Imagine yourself, for a minute, as a 15-year-old girl at boarding school in England in 1826. An urgent message arrives to inform you that your mother has taken ill and you must come to her at once. The concern for your mother’s condition weighs heavily on your mind as you rush off in an awaiting carriage. When your carriage stops to change horses, you are informed by a charming gentleman that your mother is not actually ill at all, but you are to travel with him to meet your father in Kendal. You agree to travel with this man, who you had never met prior to this evening, and on arrival in Kendal there
is no sign of your father. The charming gentleman explains to you that your father is
on the verge of financial ruin and convinces you to marry him in order to save your family’s fortune. What choice do you have? It is a proposal you cannot refuse. Your journey continues to Gretna Green, Scotland where you are married by the blacksmith and become the wife of Edward Gibbon Wakefield. Continue reading
This watercolour painting, English mail day at the Post Office, Melbourne by Nicholas Chevalier, shows a frenzy of activity outside the original post office building at the corner of Bourke and Elizabeth Streets about 1862. People flocked to the post office in anticipation of receiving news from home. Continue reading
Our new kangaroo has taken pride of place in the Hobart exhibit of our Landmarks gallery, replacing a larger male kangaroo which was on loan from the Tasmanian Museum and
Art Gallery. The most rewarding step of the curatorial process is to finally see the installation of objects in the galleries and observe how visitors interact with the exhibits. Continue reading
Hobart and Canberra rank as two of the coldest cities in Australia. As winter temperatures set in, spare a thought for our latest acquisition, the Forester kangaroo taxidermy specimen. In late 2013, this female kangaroo died of natural causes within the Boronong Wildlife Sanctuary in Brighton, Tasmania. The taxidermy was commissioned by the National Museum of Australia and prepared by Tom Sloane from the Tasmanian Museum and Art Gallery.
The kangaroo has arrived from Hobart at the National Museum’s storage facilities at Mitchell, a suburb on the outskirts of Canberra. Unfortunately, the welcoming committee was far from warm. As soon as the kangaroo was removed from the packing crate, she was covered in calico and plastic wrappings and put into the freezer.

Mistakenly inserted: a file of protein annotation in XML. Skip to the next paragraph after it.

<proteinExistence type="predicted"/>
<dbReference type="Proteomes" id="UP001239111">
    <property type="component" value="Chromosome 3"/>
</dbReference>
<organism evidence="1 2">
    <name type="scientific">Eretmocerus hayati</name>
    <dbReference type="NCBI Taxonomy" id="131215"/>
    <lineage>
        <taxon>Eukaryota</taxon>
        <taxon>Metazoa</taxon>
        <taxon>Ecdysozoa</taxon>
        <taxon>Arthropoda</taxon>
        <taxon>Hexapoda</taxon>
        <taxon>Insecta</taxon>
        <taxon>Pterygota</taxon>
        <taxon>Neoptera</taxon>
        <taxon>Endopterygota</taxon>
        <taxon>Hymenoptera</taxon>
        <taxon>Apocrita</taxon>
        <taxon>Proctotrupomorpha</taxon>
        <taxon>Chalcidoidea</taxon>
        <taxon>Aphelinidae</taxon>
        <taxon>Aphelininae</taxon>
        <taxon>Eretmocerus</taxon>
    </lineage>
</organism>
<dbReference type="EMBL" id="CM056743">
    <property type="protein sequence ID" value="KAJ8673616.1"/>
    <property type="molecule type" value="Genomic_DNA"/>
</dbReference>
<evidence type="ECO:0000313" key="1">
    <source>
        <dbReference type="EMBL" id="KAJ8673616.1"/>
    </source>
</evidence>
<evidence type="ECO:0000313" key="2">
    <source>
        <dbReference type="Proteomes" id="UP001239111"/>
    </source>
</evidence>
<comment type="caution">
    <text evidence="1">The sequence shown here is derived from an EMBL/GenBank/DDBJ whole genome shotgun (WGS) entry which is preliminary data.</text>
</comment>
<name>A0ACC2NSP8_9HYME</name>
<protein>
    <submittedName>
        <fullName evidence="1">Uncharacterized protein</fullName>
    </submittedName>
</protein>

There she remained for a week, at a constant temperature of minus 21 degrees C. Continue reading
WARNING: This blog post contains images which may be upsetting to some readers
The role of an assistant curator in a museum encompasses many different tasks, but one, which I had not envisaged is the procurement of taxidermy specimens. When asked to investigate the possibility of commissioning a specimen of a Forester kangaroo for our Landmarks gallery, I was slightly apprehensive. My knowledge of taxidermy, as I imagine for most people, was extremely limited.
As a child, I remember visiting museums and staring in wonder at exotic animals and birds, allowing my imagination to take me to places and dreaming of seeing these creatures in their natural environment. Continue reading
As the second Ashes test on Australian soil for the 2013-14 series begins in Adelaide tomorrow, I wonder what Colonel Light would think of the growth of his city and in particular the re-development of Adelaide Oval. Since 1938, the statue of Colonel Light has watched over the city of Adelaide, perfectly positioned on Montefiore Hill. The view towards the city, with Adelaide Oval in the foreground, is known as Light’s Vision and has for many years featured on postcards and promotional shots of Adelaide. Continue reading
The installation of new objects to our galleries is often done in the mornings, before the Museum opens to the public. Staff members from curatorial, conservation, registration and exhibitions are all involved in the process.
A recent addition to our Landmarks gallery is this wood engraving showing a panoramic view of Melbourne by the artist, Thomas Carrington. It was originally published as a supplement to the Melbourne weekly paper, The Australasian, and shows the rapid expansion of the city during the 1870s. After many hours of research, writing, conservation treatment, design and planning, it is great to finally see the object on display.
…or an Aunty Hilda or an Aunty Edna.
There is something very familiar and comforting about ‘Aunty Ivy’. The character was introduced to the ‘Life. Be in it.’ public health campaign in the late 1980s, as a contrast to couch potato, ‘Norm’, who spent his days watching television. ‘Aunty Ivy’ was energetic and encouraged people to get out into the garden, enjoy the fresh air and, without even realising it, improve their health. Her personality is easy to relate to, that older mentor with an infectious enthusiasm and passion, in this case, for gardening. Continue reading